A frequently-used instruction may also be selected as a redefinable instruction for purposes of expanding the microprocessor resources available as operands of that instruction. Advantageously, resources may be added to a microprocessor architecture even if all of the instruction encodings are exhausted.
Broadly speaking, the present invention contemplates an apparatus for redefining an operation performed in response to an instruction, comprising a register and a decode unit. The register is configured to store a field corresponding to the instruction. Coupled to the register to receive the field, the decode unit is configured to produce a first decoded instruction in response to the instruction if the field is encoded in a first state. Still further, the decode unit is configured to produce a second decoded instruction in response to the instruction if the field is encoded in a second state.
The present invention further contemplates a method for redefining an operation performed by a microprocessor in response to an instruction. A field corresponding to the instruction is updated. The field is stored in a model specific register within the microprocessor. The instruction is executed in the microprocessor. The microprocessor performs an architecturally defined operation in response to the instruction if the field is encoded to a first value, and a different operation than the architecturally defined operation if the field is encoded to a second value.
Additionally, the present invention contemplates a microprocessor including a model specific register configured to store a field corresponding to an instruction. The microprocessor is configured to perform an architecturally defined operation in response to the instruction if the field is encoded to a first state. Alternatively, the microprocessor is configured to perform a different operation than the architecturally defined operation in response to the instruction if the field is encoded to a second state.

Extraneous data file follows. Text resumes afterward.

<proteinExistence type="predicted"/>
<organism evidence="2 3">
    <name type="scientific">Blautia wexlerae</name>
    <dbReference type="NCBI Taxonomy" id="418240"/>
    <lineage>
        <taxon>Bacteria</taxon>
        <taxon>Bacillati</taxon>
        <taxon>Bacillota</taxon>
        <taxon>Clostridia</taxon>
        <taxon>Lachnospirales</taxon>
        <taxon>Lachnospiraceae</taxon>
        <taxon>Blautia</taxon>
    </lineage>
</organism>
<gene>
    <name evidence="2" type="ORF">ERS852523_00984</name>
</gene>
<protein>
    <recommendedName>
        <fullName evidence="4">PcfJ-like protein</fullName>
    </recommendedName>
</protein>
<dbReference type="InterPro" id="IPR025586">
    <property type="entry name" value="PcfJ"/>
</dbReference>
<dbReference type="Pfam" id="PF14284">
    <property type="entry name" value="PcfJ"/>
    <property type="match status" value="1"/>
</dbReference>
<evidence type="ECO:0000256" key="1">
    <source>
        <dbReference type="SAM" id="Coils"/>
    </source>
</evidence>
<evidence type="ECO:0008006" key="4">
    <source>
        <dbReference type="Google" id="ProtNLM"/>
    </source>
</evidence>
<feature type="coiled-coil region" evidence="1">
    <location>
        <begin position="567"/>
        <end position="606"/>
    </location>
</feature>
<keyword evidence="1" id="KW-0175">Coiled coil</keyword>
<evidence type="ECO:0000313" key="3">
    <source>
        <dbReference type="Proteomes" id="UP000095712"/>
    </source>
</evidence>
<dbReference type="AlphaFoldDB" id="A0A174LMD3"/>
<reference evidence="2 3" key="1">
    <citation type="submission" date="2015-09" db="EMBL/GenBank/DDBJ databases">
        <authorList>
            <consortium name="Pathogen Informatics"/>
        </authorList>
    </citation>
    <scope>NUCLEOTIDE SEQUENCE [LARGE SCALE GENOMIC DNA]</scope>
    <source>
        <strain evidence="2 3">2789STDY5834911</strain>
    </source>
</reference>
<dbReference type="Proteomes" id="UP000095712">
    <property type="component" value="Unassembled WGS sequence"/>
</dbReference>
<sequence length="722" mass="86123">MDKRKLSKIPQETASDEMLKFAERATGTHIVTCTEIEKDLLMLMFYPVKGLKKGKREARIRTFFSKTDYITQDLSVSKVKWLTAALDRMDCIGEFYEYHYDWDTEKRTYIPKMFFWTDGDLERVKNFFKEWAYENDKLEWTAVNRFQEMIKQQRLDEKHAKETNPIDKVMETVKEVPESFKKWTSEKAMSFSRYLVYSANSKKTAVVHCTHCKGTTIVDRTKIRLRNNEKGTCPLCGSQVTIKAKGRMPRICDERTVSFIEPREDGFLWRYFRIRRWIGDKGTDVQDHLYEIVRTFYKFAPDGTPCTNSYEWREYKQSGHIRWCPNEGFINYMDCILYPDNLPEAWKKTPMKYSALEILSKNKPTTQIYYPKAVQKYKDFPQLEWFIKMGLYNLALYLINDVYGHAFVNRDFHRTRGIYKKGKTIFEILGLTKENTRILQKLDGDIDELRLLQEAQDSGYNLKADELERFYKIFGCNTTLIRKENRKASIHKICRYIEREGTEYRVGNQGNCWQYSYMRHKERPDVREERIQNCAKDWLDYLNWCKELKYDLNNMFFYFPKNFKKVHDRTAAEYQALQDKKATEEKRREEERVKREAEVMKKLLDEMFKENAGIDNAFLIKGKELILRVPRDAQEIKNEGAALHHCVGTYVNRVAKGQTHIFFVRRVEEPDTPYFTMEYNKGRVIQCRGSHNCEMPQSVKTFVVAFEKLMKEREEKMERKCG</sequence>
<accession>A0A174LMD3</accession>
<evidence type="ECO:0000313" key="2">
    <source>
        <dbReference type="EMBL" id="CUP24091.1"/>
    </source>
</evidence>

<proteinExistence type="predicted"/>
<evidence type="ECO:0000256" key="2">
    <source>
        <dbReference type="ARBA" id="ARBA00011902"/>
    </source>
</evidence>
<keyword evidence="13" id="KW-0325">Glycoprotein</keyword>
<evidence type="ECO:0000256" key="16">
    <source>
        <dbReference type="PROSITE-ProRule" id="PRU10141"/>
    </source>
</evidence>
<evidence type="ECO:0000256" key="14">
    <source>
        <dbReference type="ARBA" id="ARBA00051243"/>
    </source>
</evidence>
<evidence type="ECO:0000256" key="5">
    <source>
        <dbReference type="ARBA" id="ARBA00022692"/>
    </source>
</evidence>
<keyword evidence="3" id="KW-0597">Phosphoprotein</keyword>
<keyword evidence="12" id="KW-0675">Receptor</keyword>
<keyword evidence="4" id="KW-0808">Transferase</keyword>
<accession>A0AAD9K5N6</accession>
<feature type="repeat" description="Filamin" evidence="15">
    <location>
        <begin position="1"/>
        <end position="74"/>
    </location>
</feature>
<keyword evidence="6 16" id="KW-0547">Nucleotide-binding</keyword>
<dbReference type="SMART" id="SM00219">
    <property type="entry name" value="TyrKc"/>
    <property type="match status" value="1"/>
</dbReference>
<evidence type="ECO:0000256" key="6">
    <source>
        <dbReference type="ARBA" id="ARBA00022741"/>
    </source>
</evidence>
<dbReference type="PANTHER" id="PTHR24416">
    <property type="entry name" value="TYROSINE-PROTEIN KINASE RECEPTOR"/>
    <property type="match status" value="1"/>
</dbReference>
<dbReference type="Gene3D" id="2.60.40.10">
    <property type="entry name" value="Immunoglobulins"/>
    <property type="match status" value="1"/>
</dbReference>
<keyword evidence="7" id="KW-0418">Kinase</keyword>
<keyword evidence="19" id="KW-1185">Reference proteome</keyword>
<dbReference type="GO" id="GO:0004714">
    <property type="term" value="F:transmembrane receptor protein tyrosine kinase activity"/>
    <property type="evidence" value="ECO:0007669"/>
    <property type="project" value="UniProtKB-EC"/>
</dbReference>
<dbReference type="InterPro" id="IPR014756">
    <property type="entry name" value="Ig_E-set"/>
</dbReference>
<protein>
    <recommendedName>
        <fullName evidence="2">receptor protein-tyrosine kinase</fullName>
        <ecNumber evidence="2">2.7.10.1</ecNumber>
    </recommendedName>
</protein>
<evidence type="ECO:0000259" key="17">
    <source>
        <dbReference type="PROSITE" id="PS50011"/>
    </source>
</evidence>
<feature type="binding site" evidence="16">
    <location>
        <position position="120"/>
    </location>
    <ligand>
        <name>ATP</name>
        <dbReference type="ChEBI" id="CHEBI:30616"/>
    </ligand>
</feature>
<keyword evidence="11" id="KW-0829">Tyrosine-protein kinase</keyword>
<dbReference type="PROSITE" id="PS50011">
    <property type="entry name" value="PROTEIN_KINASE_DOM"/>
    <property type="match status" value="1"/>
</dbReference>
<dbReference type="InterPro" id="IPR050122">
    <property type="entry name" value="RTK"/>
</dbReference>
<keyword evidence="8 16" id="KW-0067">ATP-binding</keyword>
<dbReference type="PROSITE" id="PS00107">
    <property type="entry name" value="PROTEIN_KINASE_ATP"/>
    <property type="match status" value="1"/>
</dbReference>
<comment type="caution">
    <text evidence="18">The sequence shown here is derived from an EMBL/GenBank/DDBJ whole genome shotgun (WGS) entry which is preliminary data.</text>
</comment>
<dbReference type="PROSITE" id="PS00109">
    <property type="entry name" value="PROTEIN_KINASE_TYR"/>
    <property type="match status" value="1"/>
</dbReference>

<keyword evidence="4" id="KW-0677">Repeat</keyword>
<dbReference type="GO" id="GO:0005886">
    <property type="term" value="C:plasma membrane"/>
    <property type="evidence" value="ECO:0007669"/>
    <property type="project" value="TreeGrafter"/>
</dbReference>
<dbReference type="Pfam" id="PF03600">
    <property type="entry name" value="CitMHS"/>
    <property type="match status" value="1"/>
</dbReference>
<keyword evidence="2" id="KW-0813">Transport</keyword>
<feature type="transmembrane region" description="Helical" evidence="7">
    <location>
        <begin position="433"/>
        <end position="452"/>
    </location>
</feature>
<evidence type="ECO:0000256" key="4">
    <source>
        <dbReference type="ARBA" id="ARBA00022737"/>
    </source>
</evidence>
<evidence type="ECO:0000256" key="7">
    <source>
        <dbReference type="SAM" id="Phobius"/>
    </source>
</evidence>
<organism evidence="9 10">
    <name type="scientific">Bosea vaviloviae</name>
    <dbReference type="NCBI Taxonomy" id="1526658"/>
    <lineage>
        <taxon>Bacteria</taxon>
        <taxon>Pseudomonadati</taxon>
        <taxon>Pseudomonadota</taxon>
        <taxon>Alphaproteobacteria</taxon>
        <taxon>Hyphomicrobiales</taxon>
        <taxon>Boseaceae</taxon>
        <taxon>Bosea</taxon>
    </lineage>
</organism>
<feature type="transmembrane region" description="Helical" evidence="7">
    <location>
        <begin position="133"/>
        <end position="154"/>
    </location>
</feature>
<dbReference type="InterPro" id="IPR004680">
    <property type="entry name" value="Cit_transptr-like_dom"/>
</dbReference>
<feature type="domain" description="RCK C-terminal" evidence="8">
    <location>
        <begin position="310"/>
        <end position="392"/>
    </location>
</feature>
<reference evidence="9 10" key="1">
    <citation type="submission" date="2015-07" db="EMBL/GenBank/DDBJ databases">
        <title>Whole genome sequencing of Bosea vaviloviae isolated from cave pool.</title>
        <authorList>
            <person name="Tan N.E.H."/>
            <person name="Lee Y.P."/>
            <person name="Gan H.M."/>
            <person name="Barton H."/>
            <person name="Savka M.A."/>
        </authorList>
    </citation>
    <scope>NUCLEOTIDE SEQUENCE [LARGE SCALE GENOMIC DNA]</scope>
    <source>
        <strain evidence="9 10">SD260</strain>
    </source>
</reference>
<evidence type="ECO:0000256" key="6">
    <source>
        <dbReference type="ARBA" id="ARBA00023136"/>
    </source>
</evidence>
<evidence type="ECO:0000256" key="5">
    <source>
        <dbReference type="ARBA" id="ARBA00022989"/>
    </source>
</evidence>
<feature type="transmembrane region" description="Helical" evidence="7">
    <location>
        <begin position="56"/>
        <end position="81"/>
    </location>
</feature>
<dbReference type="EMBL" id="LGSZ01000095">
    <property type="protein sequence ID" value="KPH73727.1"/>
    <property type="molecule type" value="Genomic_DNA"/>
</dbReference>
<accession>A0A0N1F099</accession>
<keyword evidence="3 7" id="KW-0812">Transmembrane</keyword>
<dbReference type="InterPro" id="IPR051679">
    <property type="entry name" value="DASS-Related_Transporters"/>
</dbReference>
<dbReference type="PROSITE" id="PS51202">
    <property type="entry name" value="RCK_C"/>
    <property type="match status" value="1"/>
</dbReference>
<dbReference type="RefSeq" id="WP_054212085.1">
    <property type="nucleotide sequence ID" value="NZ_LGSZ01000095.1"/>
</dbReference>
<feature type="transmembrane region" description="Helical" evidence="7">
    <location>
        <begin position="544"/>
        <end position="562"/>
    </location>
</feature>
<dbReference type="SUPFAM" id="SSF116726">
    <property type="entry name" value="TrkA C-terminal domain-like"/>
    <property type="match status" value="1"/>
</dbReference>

Other objects and advantages of the invention will become apparent upon reading the following detailed description and upon reference to the accompanying drawings in which:
FIG. 1 is a block diagram of one embodiment of a microprocessor.
FIG. 2 is a block diagram of one embodiment of a model specific register unit shown in FIG. 1.
FIG. 3 is a diagram illustrating fields within one embodiment of an instruction redefinition register shown in FIG. 2.
FIG. 4 is a diagram illustrating one embodiment of a status flags register.
FIG. 5 is a flow chart illustrating usage of the instruction redefinition mechanism.
FIG. 6 is a block diagram of a computer system including the microprocessor shown in FIG. 1.
While the invention is susceptible to various modifications and alternative forms, specific embodiments thereof are shown by way of example in the drawings and will herein be described in detail. It should be understood, however, that the drawings and detailed description thereto are not intended to limit the invention to the particular form disclosed, but on the contrary, the intention is to cover all modifications, equivalents and alternatives falling within the spirit and scope of the present invention as defined by the appended claims.